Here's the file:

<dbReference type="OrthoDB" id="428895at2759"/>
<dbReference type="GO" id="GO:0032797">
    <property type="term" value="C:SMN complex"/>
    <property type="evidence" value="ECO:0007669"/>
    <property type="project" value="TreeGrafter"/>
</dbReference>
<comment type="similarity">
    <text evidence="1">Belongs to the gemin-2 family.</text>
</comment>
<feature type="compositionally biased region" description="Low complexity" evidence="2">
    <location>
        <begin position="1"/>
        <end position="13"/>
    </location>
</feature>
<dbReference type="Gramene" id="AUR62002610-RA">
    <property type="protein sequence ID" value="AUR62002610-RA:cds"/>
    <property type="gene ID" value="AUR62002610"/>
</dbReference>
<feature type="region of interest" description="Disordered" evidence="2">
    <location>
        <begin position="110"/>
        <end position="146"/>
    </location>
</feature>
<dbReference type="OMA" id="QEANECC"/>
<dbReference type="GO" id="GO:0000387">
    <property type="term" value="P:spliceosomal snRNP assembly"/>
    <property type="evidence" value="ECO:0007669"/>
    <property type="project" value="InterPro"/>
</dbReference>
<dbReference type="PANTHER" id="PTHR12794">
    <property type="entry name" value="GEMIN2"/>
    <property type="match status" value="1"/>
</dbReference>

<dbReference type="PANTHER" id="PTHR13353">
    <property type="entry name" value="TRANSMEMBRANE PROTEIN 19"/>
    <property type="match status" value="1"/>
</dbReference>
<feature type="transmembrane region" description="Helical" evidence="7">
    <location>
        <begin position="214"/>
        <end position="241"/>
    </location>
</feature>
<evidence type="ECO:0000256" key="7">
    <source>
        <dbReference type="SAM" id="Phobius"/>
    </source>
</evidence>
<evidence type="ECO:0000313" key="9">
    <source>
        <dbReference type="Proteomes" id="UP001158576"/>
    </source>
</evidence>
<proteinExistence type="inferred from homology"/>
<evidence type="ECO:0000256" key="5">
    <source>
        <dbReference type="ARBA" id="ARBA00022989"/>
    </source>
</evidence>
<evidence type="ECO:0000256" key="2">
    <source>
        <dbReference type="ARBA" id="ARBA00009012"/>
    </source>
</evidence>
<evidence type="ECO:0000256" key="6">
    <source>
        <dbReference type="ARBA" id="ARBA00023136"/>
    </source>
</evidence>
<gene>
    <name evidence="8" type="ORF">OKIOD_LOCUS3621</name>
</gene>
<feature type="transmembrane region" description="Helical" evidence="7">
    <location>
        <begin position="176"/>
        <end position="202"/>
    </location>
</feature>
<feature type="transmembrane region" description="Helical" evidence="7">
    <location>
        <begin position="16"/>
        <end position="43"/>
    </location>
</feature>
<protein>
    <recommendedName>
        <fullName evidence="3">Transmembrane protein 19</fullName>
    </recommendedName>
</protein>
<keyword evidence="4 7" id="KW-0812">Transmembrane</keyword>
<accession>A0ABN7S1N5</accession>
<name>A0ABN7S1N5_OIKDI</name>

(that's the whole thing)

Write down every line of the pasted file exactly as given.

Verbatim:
<dbReference type="OrthoDB" id="428895at2759"/>
<dbReference type="GO" id="GO:0032797">
    <property type="term" value="C:SMN complex"/>
    <property type="evidence" value="ECO:0007669"/>
    <property type="project" value="TreeGrafter"/>
</dbReference>
<comment type="similarity">
    <text evidence="1">Belongs to the gemin-2 family.</text>
</comment>
<feature type="compositionally biased region" description="Low complexity" evidence="2">
    <location>
        <begin position="1"/>
        <end position="13"/>
    </location>
</feature>
<dbReference type="Gramene" id="AUR62002610-RA">
    <property type="protein sequence ID" value="AUR62002610-RA:cds"/>
    <property type="gene ID" value="AUR62002610"/>
</dbReference>
<feature type="region of interest" description="Disordered" evidence="2">
    <location>
        <begin position="110"/>
        <end position="146"/>
    </location>
</feature>
<dbReference type="OMA" id="QEANECC"/>
<dbReference type="GO" id="GO:0000387">
    <property type="term" value="P:spliceosomal snRNP assembly"/>
    <property type="evidence" value="ECO:0007669"/>
    <property type="project" value="InterPro"/>
</dbReference>
<dbReference type="PANTHER" id="PTHR12794">
    <property type="entry name" value="GEMIN2"/>
    <property type="match status" value="1"/>
</dbReference>

<dbReference type="PANTHER" id="PTHR13353">
    <property type="entry name" value="TRANSMEMBRANE PROTEIN 19"/>
    <property type="match status" value="1"/>
</dbReference>
<feature type="transmembrane region" description="Helical" evidence="7">
    <location>
        <begin position="214"/>
        <end position="241"/>
    </location>
</feature>
<evidence type="ECO:0000256" key="7">
    <source>
        <dbReference type="SAM" id="Phobius"/>
    </source>
</evidence>
<evidence type="ECO:0000313" key="9">
    <source>
        <dbReference type="Proteomes" id="UP001158576"/>
    </source>
</evidence>
<proteinExistence type="inferred from homology"/>
<evidence type="ECO:0000256" key="5">
    <source>
        <dbReference type="ARBA" id="ARBA00022989"/>
    </source>
</evidence>
<evidence type="ECO:0000256" key="2">
    <source>
        <dbReference type="ARBA" id="ARBA00009012"/>
    </source>
</evidence>
<evidence type="ECO:0000256" key="6">
    <source>
        <dbReference type="ARBA" id="ARBA00023136"/>
    </source>
</evidence>
<gene>
    <name evidence="8" type="ORF">OKIOD_LOCUS3621</name>
</gene>
<feature type="transmembrane region" description="Helical" evidence="7">
    <location>
        <begin position="176"/>
        <end position="202"/>
    </location>
</feature>
<feature type="transmembrane region" description="Helical" evidence="7">
    <location>
        <begin position="16"/>
        <end position="43"/>
    </location>
</feature>
<protein>
    <recommendedName>
        <fullName evidence="3">Transmembrane protein 19</fullName>
    </recommendedName>
</protein>
<keyword evidence="4 7" id="KW-0812">Transmembrane</keyword>
<accession>A0ABN7S1N5</accession>
<name>A0ABN7S1N5_OIKDI</name>